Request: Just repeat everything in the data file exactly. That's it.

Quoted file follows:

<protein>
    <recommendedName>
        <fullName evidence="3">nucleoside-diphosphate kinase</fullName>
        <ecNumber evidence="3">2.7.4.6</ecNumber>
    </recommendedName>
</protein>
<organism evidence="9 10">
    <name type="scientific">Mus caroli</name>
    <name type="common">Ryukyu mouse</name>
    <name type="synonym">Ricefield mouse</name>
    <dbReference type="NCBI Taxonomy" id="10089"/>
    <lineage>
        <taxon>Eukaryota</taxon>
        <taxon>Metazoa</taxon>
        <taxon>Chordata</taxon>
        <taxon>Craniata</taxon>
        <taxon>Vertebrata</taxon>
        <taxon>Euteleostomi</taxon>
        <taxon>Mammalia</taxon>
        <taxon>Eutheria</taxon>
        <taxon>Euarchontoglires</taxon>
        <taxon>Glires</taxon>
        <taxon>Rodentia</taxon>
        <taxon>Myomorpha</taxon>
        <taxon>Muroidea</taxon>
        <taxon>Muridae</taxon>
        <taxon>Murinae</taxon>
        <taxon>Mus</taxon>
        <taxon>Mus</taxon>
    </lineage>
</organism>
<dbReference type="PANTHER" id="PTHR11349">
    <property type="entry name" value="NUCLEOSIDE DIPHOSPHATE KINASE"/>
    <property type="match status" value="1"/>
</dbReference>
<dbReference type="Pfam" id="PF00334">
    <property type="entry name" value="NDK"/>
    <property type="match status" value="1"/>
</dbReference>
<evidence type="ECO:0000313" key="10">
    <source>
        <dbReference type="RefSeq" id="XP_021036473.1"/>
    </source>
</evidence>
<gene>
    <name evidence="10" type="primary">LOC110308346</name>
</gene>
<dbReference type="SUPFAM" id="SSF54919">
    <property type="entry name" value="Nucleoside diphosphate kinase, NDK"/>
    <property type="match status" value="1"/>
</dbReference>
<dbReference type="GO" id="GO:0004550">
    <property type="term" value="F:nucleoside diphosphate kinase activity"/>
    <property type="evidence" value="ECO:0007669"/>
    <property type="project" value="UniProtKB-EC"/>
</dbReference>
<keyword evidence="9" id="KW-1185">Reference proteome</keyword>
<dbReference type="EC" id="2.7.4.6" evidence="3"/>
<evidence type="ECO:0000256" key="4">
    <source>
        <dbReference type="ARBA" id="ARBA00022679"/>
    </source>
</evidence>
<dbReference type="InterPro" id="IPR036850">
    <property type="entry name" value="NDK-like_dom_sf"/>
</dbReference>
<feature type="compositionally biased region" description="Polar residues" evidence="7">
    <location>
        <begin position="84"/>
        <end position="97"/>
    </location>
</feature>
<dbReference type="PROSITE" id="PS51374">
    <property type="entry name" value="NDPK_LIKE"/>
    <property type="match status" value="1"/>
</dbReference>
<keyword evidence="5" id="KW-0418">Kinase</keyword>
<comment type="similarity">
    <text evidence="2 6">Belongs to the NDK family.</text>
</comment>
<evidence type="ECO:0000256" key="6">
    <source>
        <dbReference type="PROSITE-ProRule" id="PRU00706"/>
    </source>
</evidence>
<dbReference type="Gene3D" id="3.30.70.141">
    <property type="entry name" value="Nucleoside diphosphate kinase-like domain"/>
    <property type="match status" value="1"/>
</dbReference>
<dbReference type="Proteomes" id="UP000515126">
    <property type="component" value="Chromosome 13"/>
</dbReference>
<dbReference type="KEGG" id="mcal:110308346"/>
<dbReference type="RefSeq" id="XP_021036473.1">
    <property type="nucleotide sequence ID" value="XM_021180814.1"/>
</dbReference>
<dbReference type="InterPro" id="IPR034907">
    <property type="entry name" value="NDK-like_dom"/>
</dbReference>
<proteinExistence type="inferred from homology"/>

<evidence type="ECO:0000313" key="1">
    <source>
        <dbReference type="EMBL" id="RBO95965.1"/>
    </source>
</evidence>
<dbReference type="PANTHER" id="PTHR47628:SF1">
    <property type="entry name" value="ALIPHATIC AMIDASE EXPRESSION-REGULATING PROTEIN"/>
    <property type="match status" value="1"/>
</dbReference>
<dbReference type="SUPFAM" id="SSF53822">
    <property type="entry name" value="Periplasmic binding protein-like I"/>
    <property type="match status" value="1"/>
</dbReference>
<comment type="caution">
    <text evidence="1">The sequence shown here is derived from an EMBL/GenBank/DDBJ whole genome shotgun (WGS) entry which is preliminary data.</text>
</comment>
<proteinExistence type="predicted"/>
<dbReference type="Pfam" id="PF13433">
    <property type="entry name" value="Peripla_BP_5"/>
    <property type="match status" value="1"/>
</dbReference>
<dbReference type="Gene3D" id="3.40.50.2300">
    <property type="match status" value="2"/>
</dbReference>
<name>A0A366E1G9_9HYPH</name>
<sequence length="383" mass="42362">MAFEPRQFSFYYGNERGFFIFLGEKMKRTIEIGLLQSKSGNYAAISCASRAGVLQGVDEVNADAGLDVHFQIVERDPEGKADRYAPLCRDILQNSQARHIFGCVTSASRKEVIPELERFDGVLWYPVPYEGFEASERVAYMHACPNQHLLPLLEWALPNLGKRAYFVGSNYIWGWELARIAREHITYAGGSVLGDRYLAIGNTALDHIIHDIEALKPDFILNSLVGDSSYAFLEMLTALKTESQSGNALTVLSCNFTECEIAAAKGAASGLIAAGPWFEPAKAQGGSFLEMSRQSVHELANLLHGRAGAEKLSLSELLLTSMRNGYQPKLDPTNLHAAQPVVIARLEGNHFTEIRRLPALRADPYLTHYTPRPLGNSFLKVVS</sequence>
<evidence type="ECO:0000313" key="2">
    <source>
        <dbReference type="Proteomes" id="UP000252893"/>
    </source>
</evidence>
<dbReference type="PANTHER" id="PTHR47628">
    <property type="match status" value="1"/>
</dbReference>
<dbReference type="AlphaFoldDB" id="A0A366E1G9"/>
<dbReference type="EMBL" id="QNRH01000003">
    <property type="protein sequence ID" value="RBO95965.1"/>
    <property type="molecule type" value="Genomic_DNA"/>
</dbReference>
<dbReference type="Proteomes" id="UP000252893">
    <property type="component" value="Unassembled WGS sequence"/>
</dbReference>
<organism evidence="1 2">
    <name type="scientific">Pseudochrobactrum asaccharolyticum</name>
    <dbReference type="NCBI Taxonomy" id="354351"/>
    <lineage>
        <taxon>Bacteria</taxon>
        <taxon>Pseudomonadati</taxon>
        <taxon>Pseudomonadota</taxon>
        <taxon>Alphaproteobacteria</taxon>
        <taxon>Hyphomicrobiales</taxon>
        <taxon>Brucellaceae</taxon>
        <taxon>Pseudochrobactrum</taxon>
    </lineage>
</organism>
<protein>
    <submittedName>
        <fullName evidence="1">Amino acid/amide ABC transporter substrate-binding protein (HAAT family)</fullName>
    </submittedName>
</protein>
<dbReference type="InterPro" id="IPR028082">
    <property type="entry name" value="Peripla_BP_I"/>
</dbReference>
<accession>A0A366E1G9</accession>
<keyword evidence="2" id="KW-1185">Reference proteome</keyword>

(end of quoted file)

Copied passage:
<protein>
    <recommendedName>
        <fullName evidence="3">nucleoside-diphosphate kinase</fullName>
        <ecNumber evidence="3">2.7.4.6</ecNumber>
    </recommendedName>
</protein>
<organism evidence="9 10">
    <name type="scientific">Mus caroli</name>
    <name type="common">Ryukyu mouse</name>
    <name type="synonym">Ricefield mouse</name>
    <dbReference type="NCBI Taxonomy" id="10089"/>
    <lineage>
        <taxon>Eukaryota</taxon>
        <taxon>Metazoa</taxon>
        <taxon>Chordata</taxon>
        <taxon>Craniata</taxon>
        <taxon>Vertebrata</taxon>
        <taxon>Euteleostomi</taxon>
        <taxon>Mammalia</taxon>
        <taxon>Eutheria</taxon>
        <taxon>Euarchontoglires</taxon>
        <taxon>Glires</taxon>
        <taxon>Rodentia</taxon>
        <taxon>Myomorpha</taxon>
        <taxon>Muroidea</taxon>
        <taxon>Muridae</taxon>
        <taxon>Murinae</taxon>
        <taxon>Mus</taxon>
        <taxon>Mus</taxon>
    </lineage>
</organism>
<dbReference type="PANTHER" id="PTHR11349">
    <property type="entry name" value="NUCLEOSIDE DIPHOSPHATE KINASE"/>
    <property type="match status" value="1"/>
</dbReference>
<dbReference type="Pfam" id="PF00334">
    <property type="entry name" value="NDK"/>
    <property type="match status" value="1"/>
</dbReference>
<evidence type="ECO:0000313" key="10">
    <source>
        <dbReference type="RefSeq" id="XP_021036473.1"/>
    </source>
</evidence>
<gene>
    <name evidence="10" type="primary">LOC110308346</name>
</gene>
<dbReference type="SUPFAM" id="SSF54919">
    <property type="entry name" value="Nucleoside diphosphate kinase, NDK"/>
    <property type="match status" value="1"/>
</dbReference>
<dbReference type="GO" id="GO:0004550">
    <property type="term" value="F:nucleoside diphosphate kinase activity"/>
    <property type="evidence" value="ECO:0007669"/>
    <property type="project" value="UniProtKB-EC"/>
</dbReference>
<keyword evidence="9" id="KW-1185">Reference proteome</keyword>
<dbReference type="EC" id="2.7.4.6" evidence="3"/>
<evidence type="ECO:0000256" key="4">
    <source>
        <dbReference type="ARBA" id="ARBA00022679"/>
    </source>
</evidence>
<dbReference type="InterPro" id="IPR036850">
    <property type="entry name" value="NDK-like_dom_sf"/>
</dbReference>
<feature type="compositionally biased region" description="Polar residues" evidence="7">
    <location>
        <begin position="84"/>
        <end position="97"/>
    </location>
</feature>
<dbReference type="PROSITE" id="PS51374">
    <property type="entry name" value="NDPK_LIKE"/>
    <property type="match status" value="1"/>
</dbReference>
<keyword evidence="5" id="KW-0418">Kinase</keyword>
<comment type="similarity">
    <text evidence="2 6">Belongs to the NDK family.</text>
</comment>
<evidence type="ECO:0000256" key="6">
    <source>
        <dbReference type="PROSITE-ProRule" id="PRU00706"/>
    </source>
</evidence>
<dbReference type="Gene3D" id="3.30.70.141">
    <property type="entry name" value="Nucleoside diphosphate kinase-like domain"/>
    <property type="match status" value="1"/>
</dbReference>
<dbReference type="Proteomes" id="UP000515126">
    <property type="component" value="Chromosome 13"/>
</dbReference>
<dbReference type="KEGG" id="mcal:110308346"/>
<dbReference type="RefSeq" id="XP_021036473.1">
    <property type="nucleotide sequence ID" value="XM_021180814.1"/>
</dbReference>
<dbReference type="InterPro" id="IPR034907">
    <property type="entry name" value="NDK-like_dom"/>
</dbReference>
<proteinExistence type="inferred from homology"/>

<evidence type="ECO:0000313" key="1">
    <source>
        <dbReference type="EMBL" id="RBO95965.1"/>
    </source>
</evidence>
<dbReference type="PANTHER" id="PTHR47628:SF1">
    <property type="entry name" value="ALIPHATIC AMIDASE EXPRESSION-REGULATING PROTEIN"/>
    <property type="match status" value="1"/>
</dbReference>
<dbReference type="SUPFAM" id="SSF53822">
    <property type="entry name" value="Periplasmic binding protein-like I"/>
    <property type="match status" value="1"/>
</dbReference>
<comment type="caution">
    <text evidence="1">The sequence shown here is derived from an EMBL/GenBank/DDBJ whole genome shotgun (WGS) entry which is preliminary data.</text>
</comment>
<proteinExistence type="predicted"/>
<dbReference type="Pfam" id="PF13433">
    <property type="entry name" value="Peripla_BP_5"/>
    <property type="match status" value="1"/>
</dbReference>
<dbReference type="Gene3D" id="3.40.50.2300">
    <property type="match status" value="2"/>
</dbReference>
<name>A0A366E1G9_9HYPH</name>
<sequence length="383" mass="42362">MAFEPRQFSFYYGNERGFFIFLGEKMKRTIEIGLLQSKSGNYAAISCASRAGVLQGVDEVNADAGLDVHFQIVERDPEGKADRYAPLCRDILQNSQARHIFGCVTSASRKEVIPELERFDGVLWYPVPYEGFEASERVAYMHACPNQHLLPLLEWALPNLGKRAYFVGSNYIWGWELARIAREHITYAGGSVLGDRYLAIGNTALDHIIHDIEALKPDFILNSLVGDSSYAFLEMLTALKTESQSGNALTVLSCNFTECEIAAAKGAASGLIAAGPWFEPAKAQGGSFLEMSRQSVHELANLLHGRAGAEKLSLSELLLTSMRNGYQPKLDPTNLHAAQPVVIARLEGNHFTEIRRLPALRADPYLTHYTPRPLGNSFLKVVS</sequence>
<evidence type="ECO:0000313" key="2">
    <source>
        <dbReference type="Proteomes" id="UP000252893"/>
    </source>
</evidence>
<dbReference type="PANTHER" id="PTHR47628">
    <property type="match status" value="1"/>
</dbReference>
<dbReference type="AlphaFoldDB" id="A0A366E1G9"/>
<dbReference type="EMBL" id="QNRH01000003">
    <property type="protein sequence ID" value="RBO95965.1"/>
    <property type="molecule type" value="Genomic_DNA"/>
</dbReference>
<dbReference type="Proteomes" id="UP000252893">
    <property type="component" value="Unassembled WGS sequence"/>
</dbReference>
<organism evidence="1 2">
    <name type="scientific">Pseudochrobactrum asaccharolyticum</name>
    <dbReference type="NCBI Taxonomy" id="354351"/>
    <lineage>
        <taxon>Bacteria</taxon>
        <taxon>Pseudomonadati</taxon>
        <taxon>Pseudomonadota</taxon>
        <taxon>Alphaproteobacteria</taxon>
        <taxon>Hyphomicrobiales</taxon>
        <taxon>Brucellaceae</taxon>
        <taxon>Pseudochrobactrum</taxon>
    </lineage>
</organism>
<protein>
    <submittedName>
        <fullName evidence="1">Amino acid/amide ABC transporter substrate-binding protein (HAAT family)</fullName>
    </submittedName>
</protein>
<dbReference type="InterPro" id="IPR028082">
    <property type="entry name" value="Peripla_BP_I"/>
</dbReference>
<accession>A0A366E1G9</accession>
<keyword evidence="2" id="KW-1185">Reference proteome</keyword>